Global meat production and consumption have risen sharply and steadily over the past five decades, with per capita meat consumption almost doubling since 1960. The expanding global meat industry, meanwhile, driven by new trade policies and fueled by government subsidies, is dominated by just a few corporate giants. Industrial farming—the intensive production of animals and fish—has spread across the globe. Millions of acres of land are now used for pastures, feed crops, and animal waste reservoirs. Drawing on concrete examples, the contributors to Global Meat explore the implications of the rise of a global meat industry for a range of social and environmental issues, including climate change, clean water supplies, hunger, workers' rights, and the treatment of animals.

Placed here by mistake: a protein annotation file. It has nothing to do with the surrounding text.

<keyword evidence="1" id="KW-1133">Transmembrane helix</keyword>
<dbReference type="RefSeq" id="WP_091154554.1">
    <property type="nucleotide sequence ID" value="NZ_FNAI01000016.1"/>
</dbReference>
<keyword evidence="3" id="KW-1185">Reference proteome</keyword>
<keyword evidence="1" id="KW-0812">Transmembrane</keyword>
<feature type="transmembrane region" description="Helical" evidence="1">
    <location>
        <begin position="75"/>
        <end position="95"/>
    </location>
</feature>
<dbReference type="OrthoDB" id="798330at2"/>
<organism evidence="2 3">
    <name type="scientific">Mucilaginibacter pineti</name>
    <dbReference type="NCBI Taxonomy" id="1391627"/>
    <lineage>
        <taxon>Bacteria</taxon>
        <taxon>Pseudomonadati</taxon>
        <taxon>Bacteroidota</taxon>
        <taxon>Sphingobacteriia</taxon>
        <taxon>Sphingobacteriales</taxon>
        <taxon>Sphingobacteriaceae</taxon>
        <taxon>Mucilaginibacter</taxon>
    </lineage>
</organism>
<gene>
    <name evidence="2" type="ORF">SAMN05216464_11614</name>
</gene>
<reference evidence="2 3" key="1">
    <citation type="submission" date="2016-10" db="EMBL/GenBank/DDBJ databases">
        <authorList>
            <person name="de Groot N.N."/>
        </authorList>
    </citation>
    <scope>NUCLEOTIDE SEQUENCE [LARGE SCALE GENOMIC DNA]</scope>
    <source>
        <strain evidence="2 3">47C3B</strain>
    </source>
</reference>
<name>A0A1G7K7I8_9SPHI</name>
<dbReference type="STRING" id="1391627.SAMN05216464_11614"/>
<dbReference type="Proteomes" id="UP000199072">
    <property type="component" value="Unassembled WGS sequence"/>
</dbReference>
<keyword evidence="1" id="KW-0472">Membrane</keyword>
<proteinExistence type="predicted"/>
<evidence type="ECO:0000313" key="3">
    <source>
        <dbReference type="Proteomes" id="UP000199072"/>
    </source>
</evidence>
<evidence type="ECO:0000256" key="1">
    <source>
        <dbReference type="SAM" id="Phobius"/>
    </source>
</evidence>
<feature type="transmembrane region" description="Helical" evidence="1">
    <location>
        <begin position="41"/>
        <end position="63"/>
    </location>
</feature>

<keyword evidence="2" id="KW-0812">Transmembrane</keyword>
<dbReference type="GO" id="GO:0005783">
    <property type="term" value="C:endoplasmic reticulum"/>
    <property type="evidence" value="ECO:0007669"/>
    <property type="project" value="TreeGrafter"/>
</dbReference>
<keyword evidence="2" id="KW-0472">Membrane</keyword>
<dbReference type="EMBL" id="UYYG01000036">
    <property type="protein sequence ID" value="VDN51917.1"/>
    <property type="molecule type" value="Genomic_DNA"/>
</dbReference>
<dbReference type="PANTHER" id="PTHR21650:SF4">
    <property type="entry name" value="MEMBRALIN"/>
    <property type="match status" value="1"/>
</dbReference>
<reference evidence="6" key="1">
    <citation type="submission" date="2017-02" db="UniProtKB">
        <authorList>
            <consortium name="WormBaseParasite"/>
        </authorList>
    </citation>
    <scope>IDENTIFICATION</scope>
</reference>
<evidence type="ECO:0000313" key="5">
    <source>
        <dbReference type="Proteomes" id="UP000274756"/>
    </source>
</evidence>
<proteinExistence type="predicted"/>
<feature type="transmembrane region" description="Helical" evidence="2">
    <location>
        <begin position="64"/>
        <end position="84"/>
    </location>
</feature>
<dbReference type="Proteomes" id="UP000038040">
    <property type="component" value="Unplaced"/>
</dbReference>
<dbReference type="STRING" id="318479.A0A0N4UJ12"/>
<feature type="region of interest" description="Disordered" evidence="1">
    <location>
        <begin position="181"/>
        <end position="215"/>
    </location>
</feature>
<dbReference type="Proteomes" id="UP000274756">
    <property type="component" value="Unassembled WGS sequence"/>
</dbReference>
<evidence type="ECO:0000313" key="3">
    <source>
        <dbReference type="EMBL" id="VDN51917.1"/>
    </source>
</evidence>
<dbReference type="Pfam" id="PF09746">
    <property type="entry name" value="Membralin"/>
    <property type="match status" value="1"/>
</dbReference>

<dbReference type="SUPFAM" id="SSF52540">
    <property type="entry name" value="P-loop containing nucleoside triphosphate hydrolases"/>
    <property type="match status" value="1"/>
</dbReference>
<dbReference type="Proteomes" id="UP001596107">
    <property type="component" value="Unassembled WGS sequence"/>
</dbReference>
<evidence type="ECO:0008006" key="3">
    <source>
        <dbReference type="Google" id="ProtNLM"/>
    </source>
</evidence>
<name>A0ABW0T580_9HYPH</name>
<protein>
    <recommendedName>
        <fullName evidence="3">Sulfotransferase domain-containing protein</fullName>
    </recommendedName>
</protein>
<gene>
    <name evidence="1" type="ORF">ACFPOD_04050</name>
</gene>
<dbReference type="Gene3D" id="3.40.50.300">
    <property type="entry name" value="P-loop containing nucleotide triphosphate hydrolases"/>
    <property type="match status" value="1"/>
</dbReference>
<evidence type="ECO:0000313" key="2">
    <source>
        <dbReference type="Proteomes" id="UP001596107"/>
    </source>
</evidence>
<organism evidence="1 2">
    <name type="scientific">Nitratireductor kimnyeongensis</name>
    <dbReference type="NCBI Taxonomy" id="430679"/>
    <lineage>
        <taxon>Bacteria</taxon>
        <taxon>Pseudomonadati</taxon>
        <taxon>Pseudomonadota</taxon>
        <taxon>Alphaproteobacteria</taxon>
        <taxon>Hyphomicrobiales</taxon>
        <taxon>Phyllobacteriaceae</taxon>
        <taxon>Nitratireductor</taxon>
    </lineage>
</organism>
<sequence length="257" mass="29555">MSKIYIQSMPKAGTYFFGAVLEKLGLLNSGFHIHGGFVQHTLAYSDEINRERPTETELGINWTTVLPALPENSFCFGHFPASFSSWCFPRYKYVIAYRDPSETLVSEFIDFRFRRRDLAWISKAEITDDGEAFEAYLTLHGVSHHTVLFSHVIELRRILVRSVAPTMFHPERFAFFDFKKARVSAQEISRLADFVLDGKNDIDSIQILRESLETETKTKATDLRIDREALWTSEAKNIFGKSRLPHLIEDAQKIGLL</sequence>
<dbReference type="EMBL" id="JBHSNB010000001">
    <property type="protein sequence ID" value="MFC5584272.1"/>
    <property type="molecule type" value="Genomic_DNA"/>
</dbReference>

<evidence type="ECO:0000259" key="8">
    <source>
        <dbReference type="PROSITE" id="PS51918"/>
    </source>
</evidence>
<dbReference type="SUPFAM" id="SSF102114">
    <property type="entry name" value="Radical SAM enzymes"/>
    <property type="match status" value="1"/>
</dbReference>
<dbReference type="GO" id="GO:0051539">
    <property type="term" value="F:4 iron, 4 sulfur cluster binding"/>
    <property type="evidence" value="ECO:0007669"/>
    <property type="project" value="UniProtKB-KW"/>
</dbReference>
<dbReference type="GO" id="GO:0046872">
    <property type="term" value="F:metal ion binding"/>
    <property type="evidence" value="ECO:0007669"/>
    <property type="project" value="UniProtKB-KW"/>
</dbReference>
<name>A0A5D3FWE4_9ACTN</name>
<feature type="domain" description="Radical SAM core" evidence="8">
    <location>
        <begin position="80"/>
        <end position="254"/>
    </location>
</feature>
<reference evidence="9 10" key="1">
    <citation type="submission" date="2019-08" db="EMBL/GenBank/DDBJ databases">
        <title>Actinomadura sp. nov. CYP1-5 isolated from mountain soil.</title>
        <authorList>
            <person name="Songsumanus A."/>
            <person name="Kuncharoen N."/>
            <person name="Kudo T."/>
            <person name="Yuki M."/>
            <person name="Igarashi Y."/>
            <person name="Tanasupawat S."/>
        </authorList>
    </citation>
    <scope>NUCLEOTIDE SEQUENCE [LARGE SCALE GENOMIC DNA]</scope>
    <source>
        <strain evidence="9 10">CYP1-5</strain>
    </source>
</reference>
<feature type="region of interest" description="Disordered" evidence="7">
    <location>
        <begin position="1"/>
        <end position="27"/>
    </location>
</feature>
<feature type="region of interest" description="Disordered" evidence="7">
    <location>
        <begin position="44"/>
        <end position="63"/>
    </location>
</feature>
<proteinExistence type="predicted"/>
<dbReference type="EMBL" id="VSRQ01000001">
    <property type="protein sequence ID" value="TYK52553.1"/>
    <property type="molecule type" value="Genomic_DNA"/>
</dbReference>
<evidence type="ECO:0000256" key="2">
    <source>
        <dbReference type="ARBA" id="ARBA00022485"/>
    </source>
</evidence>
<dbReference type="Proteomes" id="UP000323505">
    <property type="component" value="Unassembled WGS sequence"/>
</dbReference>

Three themes emerge from their discussions: the role of government and corporations in shaping the structure of the global meat industry; the paradox of simultaneous rising meat production and greater food insecurity; and the industry's contribution to social and environmental injustice. Contributors address such specific topics as the dramatic increase in pork production and consumption in China; land management by small-scale cattle farmers in the Amazon; the effect on the climate of rising greenhouse gas emissions from cattle raised for meat; and the tensions between economic development and animal welfare.
Conner Bailey, Robert M. Chiles, Celize Christy, Riva C. H. Denny, Carrie Freshour, Philip H. Howard, Elizabeth Ransom, Tom Rudel, Mindi Schneider, Nhuong Tran, Bill Winders